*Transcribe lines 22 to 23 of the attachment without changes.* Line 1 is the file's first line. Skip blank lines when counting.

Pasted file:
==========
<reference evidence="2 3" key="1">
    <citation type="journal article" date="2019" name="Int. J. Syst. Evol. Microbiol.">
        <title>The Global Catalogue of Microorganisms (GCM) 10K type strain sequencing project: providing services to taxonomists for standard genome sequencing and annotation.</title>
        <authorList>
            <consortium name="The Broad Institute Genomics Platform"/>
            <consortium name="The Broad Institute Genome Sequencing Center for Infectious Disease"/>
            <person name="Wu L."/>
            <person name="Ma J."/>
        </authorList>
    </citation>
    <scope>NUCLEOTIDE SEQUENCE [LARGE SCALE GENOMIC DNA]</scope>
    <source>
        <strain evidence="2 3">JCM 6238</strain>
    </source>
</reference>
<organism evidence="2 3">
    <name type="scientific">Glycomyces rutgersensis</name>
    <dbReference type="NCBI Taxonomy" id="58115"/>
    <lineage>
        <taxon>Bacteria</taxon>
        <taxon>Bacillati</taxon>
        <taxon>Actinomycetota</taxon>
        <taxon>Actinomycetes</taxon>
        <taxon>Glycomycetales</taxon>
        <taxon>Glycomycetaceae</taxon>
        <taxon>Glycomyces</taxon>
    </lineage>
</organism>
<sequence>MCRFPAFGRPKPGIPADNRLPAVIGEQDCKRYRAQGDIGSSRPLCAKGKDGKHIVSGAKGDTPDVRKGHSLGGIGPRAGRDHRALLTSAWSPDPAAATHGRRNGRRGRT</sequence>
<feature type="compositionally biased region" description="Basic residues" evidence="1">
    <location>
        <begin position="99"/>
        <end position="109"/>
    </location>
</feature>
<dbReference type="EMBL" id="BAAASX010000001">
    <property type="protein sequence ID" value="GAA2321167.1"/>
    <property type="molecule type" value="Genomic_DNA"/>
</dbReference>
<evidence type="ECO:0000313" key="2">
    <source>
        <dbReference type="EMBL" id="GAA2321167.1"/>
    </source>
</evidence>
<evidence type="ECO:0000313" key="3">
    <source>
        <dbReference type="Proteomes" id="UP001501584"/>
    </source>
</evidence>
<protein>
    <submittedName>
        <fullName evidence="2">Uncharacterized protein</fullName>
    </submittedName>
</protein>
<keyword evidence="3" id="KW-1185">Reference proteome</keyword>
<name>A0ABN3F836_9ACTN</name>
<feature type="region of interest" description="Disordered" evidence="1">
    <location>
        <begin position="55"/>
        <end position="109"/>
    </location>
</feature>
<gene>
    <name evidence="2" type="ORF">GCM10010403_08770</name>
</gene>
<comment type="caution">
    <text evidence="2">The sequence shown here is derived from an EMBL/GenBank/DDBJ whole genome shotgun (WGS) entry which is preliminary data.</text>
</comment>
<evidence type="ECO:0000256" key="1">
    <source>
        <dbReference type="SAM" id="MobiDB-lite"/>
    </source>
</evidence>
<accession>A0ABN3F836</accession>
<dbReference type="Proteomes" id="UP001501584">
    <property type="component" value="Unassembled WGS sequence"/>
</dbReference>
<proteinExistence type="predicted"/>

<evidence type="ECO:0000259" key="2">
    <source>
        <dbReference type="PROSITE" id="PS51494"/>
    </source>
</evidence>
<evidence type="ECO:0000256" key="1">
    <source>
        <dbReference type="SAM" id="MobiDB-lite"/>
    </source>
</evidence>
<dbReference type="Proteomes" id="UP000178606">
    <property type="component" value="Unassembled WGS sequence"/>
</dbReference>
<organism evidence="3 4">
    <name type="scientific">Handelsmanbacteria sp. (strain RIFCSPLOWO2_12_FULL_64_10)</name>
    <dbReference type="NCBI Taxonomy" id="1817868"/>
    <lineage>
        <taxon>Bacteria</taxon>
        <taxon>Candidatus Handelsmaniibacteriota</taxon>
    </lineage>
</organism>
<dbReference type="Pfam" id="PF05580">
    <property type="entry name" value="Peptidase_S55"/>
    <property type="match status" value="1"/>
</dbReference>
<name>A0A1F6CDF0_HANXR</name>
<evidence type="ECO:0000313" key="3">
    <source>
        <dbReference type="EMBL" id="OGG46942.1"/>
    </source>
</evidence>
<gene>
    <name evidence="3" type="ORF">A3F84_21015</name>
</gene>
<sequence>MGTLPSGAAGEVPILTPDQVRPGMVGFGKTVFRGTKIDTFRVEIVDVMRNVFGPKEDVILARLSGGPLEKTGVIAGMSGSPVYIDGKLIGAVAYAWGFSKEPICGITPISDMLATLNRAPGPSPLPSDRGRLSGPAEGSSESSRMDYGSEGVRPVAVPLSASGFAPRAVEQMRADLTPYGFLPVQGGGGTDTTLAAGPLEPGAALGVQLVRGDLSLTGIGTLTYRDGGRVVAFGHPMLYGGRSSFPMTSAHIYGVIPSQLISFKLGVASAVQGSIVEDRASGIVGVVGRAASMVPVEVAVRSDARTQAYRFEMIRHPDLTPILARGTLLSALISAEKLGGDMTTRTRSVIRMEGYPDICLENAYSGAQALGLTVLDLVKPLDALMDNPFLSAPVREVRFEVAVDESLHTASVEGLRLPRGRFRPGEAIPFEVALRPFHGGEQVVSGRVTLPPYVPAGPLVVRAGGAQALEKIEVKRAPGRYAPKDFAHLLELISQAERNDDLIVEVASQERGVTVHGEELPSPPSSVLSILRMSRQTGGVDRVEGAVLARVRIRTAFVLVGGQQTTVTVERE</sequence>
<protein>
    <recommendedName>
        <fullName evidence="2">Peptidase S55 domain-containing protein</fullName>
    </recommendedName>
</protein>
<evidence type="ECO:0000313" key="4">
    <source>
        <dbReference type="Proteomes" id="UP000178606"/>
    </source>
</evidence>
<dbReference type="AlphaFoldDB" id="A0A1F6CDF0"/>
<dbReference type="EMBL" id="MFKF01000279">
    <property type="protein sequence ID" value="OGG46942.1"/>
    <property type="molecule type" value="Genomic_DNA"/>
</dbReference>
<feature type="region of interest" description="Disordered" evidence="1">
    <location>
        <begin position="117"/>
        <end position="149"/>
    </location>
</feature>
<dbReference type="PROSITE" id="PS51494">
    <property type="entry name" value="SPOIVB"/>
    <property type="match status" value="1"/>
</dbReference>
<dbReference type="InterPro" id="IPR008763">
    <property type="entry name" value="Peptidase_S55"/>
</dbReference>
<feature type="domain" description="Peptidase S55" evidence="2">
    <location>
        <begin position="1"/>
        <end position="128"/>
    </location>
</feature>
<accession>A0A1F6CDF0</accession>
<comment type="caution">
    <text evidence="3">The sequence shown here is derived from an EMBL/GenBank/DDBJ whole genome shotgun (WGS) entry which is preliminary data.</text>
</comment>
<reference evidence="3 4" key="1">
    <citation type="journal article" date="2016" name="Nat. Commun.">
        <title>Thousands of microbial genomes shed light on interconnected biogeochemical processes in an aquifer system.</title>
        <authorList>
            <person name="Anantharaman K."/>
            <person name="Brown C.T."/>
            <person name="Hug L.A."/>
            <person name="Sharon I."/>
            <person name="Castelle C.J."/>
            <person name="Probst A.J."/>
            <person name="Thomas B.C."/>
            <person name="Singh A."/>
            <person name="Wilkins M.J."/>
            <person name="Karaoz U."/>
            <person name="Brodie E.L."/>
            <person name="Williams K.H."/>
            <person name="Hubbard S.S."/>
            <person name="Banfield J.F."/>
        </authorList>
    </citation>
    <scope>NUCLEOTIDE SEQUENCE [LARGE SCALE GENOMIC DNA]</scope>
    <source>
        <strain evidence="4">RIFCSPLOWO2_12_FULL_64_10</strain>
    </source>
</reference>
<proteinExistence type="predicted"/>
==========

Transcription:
        <taxon>Actinomycetota</taxon>
        <taxon>Actinomycetes</taxon>